Here is an excerpt from an interview of Simon Pryce by Tanuja Randery for the McKinsey Quarterly, published by McKinsey & Company. Learn how Pryce turned an aggregation of acquisitions into a cohesive innovation engine. To read the complete article, check out others, learn more about the firm, and sign up for email alerts, please click here.
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Tanuja Randery: Innovation and intellectual property play a major role in Ultra. You established Ultra Labs, a growth accelerator. How do you make use of it?
Pryce: Between 17 and 20 percent of our revenue every year comes from development work. Sometimes it is funded development for customers, sometimes it’s money we invest in ourselves to develop capabilities to apply to future solutions. Ultra’s background is as an aggregation of acquisitions that were never fully integrated, and the transformation we are going through now is effectively integrating 30 years of acquisitions. We need to focus our investment in intellectual property and capabilities in the areas that we are good at.
Some capabilities and technologies span our businesses. For example, everybody is talking about big data, machine learning, and artificial intelligence. At its core, Ultra takes data that sensors pick up, usually in harsh environments, and turns it into information. We then send it somewhere so somebody can do something with it. We will continue to improve the sensors we manufacture, but where we will spend most of our time is improving the data those sensors produce and more effectively and efficiently turning it into information. That is an issue all of our businesses face, and therefore one of the reasons we created Ultra Labs was to create a cross-business capability in certain core areas. It stops us from inventing multiple solutions for the same problem. Where we can create modular solutions, such as modular machine-learning algorithms, we try to do that centrally and then adapt it to local customer needs or a particular situation.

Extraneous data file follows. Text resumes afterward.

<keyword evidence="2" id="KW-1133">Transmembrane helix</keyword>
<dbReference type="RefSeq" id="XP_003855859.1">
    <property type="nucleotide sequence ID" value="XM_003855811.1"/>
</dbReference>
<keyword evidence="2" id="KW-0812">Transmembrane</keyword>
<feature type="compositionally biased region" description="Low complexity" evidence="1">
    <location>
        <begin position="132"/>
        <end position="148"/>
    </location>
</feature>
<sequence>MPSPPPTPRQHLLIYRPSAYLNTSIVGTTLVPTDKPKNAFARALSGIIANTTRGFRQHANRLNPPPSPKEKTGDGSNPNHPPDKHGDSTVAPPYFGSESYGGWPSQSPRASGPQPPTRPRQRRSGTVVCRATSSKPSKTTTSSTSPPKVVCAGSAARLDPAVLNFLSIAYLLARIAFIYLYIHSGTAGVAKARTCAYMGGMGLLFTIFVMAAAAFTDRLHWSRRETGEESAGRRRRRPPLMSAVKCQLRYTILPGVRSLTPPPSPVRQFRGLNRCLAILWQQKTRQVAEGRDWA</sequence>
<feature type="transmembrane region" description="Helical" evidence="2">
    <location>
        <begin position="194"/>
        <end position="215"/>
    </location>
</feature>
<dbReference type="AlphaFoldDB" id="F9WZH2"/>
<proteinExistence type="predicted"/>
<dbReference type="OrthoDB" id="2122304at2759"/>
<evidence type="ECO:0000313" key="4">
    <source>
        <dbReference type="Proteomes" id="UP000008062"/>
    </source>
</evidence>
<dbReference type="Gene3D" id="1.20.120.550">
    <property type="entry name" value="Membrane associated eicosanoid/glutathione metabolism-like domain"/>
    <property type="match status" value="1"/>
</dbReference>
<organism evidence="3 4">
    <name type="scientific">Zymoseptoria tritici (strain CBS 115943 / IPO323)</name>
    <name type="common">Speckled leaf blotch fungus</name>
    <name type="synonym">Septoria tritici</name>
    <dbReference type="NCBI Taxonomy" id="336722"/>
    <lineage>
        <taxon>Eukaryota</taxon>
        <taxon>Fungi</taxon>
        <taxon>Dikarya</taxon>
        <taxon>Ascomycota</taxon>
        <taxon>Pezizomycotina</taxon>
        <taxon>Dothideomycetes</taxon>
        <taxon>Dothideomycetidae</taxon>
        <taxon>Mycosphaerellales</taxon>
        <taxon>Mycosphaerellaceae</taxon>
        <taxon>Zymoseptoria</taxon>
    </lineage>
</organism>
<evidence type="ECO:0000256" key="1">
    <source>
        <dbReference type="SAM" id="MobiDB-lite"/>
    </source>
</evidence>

The second area that Ultra Labs focuses on is innovation. It owns our innovation process. It pulls together skills and capabilities from across Ultra to work on unique problems that either many of our customers face or Ultra’s broader capabilities can help us provide better solutions. Thirdly, Ultra Labs is responsible for engagement with forward-thinking institutions within our principal customers, mainly the defense arena, such as DARPA strategists, to help us better understand what problems our customers will be trying to solve in ten or 15 years’ time. The accelerator is a conscious effort to isolate a group of people away from our strategic business units, to act as a service for those SBUs but also to identify and solve problems that cross those business units.
Randery: In our experience, two-thirds of business-building initiatives are not successful, and one of the reasons is the lack of specifically carved-out funding and talent. Often, the ventures end up being stifled by the mother ship or they have to be funded by business units, which creates a tension between the core versus the new business. How does Ultra Labs overcome that?
Pryce: It reports to our chief technology officer, who reports to me. It does not report to the business units. It has its own budget. It is treated like a business unit with specific objectives each year. It has five- and ten-year plans and it goes through the same quarterly operating reviews that business units do. Ultra Labs also can do some things the business units on their own would not do. Having done a two-week sprint on a particular problem, it may hand it off to one of the SBUs if we see a commercial possibility. It creates more business for those SBUs—it’s not an execution unit. But I absolutely understand the challenges others have faced in setting up these groups. We are not creating some sort of ventures hothouse. Ultra Labs is there to support the Ultra strategy and enable a more rapid execution of it. It’s making the core businesses more effective and allowing the core to evolve rapidly.
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Here is a direct link to the complete article.
Simon Pryce is the CEO of Ultra Electronics. Tanuja Randery is a partner based in McKinsey’s London office.